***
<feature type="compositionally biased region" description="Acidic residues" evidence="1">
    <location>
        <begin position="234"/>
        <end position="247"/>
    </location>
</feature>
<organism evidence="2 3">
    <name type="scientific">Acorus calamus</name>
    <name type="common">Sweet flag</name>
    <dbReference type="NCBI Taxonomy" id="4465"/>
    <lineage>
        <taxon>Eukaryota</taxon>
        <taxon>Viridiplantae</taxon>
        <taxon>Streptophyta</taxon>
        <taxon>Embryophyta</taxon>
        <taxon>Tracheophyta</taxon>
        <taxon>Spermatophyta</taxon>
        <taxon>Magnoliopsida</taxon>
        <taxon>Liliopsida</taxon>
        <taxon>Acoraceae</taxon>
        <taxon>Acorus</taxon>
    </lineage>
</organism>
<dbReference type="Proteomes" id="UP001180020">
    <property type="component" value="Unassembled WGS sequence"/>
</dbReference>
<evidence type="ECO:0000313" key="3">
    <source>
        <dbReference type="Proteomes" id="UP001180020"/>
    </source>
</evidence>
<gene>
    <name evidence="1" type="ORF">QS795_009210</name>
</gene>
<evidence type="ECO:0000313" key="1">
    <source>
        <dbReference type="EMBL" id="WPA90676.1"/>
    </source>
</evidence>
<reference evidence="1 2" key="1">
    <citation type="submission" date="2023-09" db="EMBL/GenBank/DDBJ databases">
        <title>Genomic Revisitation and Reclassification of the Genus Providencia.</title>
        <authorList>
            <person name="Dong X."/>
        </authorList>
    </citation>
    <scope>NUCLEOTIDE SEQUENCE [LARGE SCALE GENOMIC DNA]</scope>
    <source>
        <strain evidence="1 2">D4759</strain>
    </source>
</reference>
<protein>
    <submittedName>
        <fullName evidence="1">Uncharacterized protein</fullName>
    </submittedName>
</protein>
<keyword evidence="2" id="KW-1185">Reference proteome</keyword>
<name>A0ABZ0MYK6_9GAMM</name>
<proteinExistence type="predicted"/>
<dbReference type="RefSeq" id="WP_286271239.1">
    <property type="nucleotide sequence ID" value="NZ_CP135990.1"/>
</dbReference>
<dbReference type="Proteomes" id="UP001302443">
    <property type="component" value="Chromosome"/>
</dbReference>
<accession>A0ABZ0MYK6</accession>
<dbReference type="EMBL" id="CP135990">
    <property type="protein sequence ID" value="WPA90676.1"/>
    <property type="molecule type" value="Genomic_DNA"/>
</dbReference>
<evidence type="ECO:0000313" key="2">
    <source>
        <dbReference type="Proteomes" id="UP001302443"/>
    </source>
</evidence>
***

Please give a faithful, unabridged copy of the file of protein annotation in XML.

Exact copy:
<feature type="compositionally biased region" description="Acidic residues" evidence="1">
    <location>
        <begin position="234"/>
        <end position="247"/>
    </location>
</feature>
<organism evidence="2 3">
    <name type="scientific">Acorus calamus</name>
    <name type="common">Sweet flag</name>
    <dbReference type="NCBI Taxonomy" id="4465"/>
    <lineage>
        <taxon>Eukaryota</taxon>
        <taxon>Viridiplantae</taxon>
        <taxon>Streptophyta</taxon>
        <taxon>Embryophyta</taxon>
        <taxon>Tracheophyta</taxon>
        <taxon>Spermatophyta</taxon>
        <taxon>Magnoliopsida</taxon>
        <taxon>Liliopsida</taxon>
        <taxon>Acoraceae</taxon>
        <taxon>Acorus</taxon>
    </lineage>
</organism>
<dbReference type="Proteomes" id="UP001180020">
    <property type="component" value="Unassembled WGS sequence"/>
</dbReference>
<evidence type="ECO:0000313" key="3">
    <source>
        <dbReference type="Proteomes" id="UP001180020"/>
    </source>
</evidence>
<gene>
    <name evidence="1" type="ORF">QS795_009210</name>
</gene>
<evidence type="ECO:0000313" key="1">
    <source>
        <dbReference type="EMBL" id="WPA90676.1"/>
    </source>
</evidence>
<reference evidence="1 2" key="1">
    <citation type="submission" date="2023-09" db="EMBL/GenBank/DDBJ databases">
        <title>Genomic Revisitation and Reclassification of the Genus Providencia.</title>
        <authorList>
            <person name="Dong X."/>
        </authorList>
    </citation>
    <scope>NUCLEOTIDE SEQUENCE [LARGE SCALE GENOMIC DNA]</scope>
    <source>
        <strain evidence="1 2">D4759</strain>
    </source>
</reference>
<protein>
    <submittedName>
        <fullName evidence="1">Uncharacterized protein</fullName>
    </submittedName>
</protein>
<keyword evidence="2" id="KW-1185">Reference proteome</keyword>
<name>A0ABZ0MYK6_9GAMM</name>
<proteinExistence type="predicted"/>
<dbReference type="RefSeq" id="WP_286271239.1">
    <property type="nucleotide sequence ID" value="NZ_CP135990.1"/>
</dbReference>
<dbReference type="Proteomes" id="UP001302443">
    <property type="component" value="Chromosome"/>
</dbReference>
<accession>A0ABZ0MYK6</accession>
<dbReference type="EMBL" id="CP135990">
    <property type="protein sequence ID" value="WPA90676.1"/>
    <property type="molecule type" value="Genomic_DNA"/>
</dbReference>
<evidence type="ECO:0000313" key="2">
    <source>
        <dbReference type="Proteomes" id="UP001302443"/>
    </source>
</evidence>